By Lynn Arave
Deseret Morning News
Published: Friday, Feb. 15, 2008 12:14 a.m. MST (original)

Commercial radio always seems to be changing formats, personalities and owners. The world of noncommercial public radio now, too, seems to be in a state of flux.

KCPW is for sale, KBYU is airing more details about its sponsors and KRCL (FM-90.9) has announced some impending changes as well.

The biggest change is that KRCL will no longer use volunteer programmers from 6 a.m.-6 p.m. on weekdays, meaning some of the station regulars will be saying goodbye.

KRCL will continue to be programmed primarily by on-air volunteer hosts at other times of the day, but professional, paid programmers will apparently soon take over from 6 a.m-6 p.m. each weekday.

In a letter to listeners, Donna Land Maldonado, KRCL general manager, said, "KRCL is evolving. We're taking the sound and personality of the great station that we all love and making it just a little bit better. One unfortunate reality of these changes — we're going to have to say goodbye to some of the people and programs that we all love and respect."

She stressed making change is difficult, but "KRCL is a community radio station, and in order to provide service, we should be increasing our listenership as the population increases. If we do not increase the listenership, we are not making the most of a valuable resource — our radio license — and we risk losing significant support from the Corporation for Public Broadcasting."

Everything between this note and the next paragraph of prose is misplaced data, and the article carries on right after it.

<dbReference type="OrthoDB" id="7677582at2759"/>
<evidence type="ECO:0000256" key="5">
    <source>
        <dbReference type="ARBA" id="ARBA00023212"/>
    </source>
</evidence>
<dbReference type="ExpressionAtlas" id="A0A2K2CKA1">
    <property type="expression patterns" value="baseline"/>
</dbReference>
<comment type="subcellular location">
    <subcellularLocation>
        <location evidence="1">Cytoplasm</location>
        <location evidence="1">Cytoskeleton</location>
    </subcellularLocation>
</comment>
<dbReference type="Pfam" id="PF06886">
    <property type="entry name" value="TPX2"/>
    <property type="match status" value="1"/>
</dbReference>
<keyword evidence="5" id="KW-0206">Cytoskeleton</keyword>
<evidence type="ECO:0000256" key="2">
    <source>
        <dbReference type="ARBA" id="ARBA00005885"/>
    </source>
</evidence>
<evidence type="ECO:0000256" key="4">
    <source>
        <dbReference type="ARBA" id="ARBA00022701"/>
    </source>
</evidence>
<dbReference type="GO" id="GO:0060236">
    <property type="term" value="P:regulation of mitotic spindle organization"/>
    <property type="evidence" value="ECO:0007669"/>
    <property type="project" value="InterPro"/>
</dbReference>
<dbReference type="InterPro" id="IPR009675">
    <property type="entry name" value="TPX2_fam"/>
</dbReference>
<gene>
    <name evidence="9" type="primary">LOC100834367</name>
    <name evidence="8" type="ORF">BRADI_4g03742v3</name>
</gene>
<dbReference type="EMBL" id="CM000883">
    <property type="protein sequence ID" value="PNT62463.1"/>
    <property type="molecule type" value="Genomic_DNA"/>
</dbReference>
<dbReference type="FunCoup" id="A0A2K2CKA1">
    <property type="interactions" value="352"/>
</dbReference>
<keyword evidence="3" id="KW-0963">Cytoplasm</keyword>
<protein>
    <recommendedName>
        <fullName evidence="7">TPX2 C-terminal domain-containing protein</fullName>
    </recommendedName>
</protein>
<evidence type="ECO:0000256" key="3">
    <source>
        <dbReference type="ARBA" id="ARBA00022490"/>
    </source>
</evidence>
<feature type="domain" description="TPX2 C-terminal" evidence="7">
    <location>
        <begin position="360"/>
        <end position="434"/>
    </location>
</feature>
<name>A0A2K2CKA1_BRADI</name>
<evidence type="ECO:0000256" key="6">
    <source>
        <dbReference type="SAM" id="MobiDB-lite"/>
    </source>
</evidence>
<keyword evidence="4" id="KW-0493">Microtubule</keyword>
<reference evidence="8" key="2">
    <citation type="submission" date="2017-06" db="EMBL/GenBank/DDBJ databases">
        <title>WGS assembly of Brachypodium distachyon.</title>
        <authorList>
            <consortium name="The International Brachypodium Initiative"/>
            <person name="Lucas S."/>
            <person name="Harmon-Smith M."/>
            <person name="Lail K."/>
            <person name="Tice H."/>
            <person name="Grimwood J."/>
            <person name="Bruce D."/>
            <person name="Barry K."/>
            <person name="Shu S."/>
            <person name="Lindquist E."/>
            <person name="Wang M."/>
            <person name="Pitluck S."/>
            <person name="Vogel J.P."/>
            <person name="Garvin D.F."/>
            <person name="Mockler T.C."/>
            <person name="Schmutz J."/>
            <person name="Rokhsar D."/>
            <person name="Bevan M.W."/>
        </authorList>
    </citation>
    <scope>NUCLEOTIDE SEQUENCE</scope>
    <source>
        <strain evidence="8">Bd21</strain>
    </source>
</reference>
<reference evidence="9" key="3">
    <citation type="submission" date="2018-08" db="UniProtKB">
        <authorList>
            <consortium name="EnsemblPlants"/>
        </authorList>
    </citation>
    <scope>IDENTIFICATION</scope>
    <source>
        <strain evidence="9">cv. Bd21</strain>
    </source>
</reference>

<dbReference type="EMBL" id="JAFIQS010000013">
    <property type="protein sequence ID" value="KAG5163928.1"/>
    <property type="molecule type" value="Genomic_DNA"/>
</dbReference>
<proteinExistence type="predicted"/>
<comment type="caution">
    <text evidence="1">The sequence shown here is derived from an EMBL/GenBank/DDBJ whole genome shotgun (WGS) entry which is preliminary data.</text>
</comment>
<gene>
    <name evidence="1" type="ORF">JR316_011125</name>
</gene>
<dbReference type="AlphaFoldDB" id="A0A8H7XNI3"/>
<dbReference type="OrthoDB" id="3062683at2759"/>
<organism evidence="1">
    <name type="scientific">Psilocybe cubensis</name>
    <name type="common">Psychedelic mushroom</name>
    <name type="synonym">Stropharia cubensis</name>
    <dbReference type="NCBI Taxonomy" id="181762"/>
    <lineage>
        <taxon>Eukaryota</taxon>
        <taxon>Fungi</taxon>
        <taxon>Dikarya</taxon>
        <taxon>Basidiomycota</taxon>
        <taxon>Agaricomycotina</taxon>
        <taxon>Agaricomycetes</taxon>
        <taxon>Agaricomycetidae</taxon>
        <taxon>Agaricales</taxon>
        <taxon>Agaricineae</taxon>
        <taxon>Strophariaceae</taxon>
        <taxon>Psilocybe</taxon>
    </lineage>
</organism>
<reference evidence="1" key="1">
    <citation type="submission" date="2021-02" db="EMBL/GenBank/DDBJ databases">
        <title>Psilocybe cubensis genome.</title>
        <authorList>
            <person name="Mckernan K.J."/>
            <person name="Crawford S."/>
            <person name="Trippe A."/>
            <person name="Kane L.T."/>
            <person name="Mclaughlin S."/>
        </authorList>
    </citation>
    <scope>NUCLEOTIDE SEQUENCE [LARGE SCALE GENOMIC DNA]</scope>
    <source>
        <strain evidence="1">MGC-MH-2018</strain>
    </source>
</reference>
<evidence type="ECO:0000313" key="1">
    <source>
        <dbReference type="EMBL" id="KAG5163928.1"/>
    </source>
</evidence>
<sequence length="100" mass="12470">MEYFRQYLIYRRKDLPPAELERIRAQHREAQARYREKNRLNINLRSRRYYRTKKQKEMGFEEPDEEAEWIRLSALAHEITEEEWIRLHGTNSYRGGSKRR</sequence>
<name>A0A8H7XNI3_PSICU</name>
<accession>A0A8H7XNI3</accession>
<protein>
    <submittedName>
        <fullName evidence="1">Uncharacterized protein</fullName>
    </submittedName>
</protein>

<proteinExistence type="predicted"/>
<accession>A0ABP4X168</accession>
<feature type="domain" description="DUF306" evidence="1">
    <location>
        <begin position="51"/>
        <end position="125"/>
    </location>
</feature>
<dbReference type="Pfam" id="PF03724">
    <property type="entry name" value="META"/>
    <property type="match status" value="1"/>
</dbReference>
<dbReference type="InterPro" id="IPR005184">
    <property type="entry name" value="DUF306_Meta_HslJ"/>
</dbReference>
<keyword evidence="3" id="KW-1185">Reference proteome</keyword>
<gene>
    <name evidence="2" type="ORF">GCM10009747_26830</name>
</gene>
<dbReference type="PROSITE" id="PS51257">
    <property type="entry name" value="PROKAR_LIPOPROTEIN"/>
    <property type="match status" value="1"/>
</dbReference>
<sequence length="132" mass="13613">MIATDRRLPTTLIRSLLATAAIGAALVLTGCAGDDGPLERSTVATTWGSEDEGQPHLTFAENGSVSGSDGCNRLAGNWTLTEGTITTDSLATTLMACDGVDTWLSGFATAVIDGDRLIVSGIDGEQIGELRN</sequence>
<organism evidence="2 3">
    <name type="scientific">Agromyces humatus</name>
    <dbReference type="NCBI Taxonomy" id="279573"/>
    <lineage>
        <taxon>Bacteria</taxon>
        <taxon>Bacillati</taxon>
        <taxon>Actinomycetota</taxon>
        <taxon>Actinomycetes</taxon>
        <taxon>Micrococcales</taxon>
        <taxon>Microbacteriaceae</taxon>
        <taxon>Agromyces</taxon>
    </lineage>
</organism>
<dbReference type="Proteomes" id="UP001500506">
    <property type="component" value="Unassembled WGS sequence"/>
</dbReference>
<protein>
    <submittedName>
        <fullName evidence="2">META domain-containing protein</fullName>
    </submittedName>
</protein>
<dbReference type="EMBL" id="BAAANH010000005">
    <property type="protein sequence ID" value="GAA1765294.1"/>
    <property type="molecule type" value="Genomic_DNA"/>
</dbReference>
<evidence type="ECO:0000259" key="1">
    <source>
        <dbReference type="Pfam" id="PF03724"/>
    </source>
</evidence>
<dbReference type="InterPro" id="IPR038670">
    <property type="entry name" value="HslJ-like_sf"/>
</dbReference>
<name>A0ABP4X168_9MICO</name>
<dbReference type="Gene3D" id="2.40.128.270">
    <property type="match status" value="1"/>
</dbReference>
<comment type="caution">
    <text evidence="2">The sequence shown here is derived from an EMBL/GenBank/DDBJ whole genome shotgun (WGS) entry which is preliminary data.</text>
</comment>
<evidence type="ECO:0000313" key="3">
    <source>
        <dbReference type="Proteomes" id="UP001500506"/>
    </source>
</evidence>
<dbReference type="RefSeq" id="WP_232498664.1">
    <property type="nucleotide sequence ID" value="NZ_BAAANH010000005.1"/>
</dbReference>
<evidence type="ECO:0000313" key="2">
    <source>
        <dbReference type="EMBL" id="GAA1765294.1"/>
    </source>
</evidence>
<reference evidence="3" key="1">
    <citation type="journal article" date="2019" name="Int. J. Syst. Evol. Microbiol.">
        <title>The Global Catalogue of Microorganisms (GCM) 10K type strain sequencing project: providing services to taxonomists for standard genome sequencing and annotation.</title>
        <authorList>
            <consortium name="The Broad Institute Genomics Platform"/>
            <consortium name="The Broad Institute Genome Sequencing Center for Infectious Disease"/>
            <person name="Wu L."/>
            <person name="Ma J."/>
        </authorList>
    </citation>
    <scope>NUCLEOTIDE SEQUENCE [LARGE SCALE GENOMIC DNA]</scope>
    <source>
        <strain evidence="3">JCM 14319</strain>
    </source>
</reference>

Although the Wasatch Front has grown by a half-million people in the past decade, KRCL's audience is only up 1.4 percent in that time.

KRCL is still "committed to being Utah's diverse, independent and alternative voice" and a community radio station.

"Our goal is to reach more listeners who want to be challenged, experimental and independent, and invite them to be part of the KRCL community," Maldonado wrote.

She also accepts comments and suggestions on KRCL's future by e-mail at

More on this story at the Salt Lake Weekly:

Is Salt Lake City big enough for two KRCLs?

Dead Air: KRCL is getting a corporate makeover. Is community radio done for? (Includes many user comments)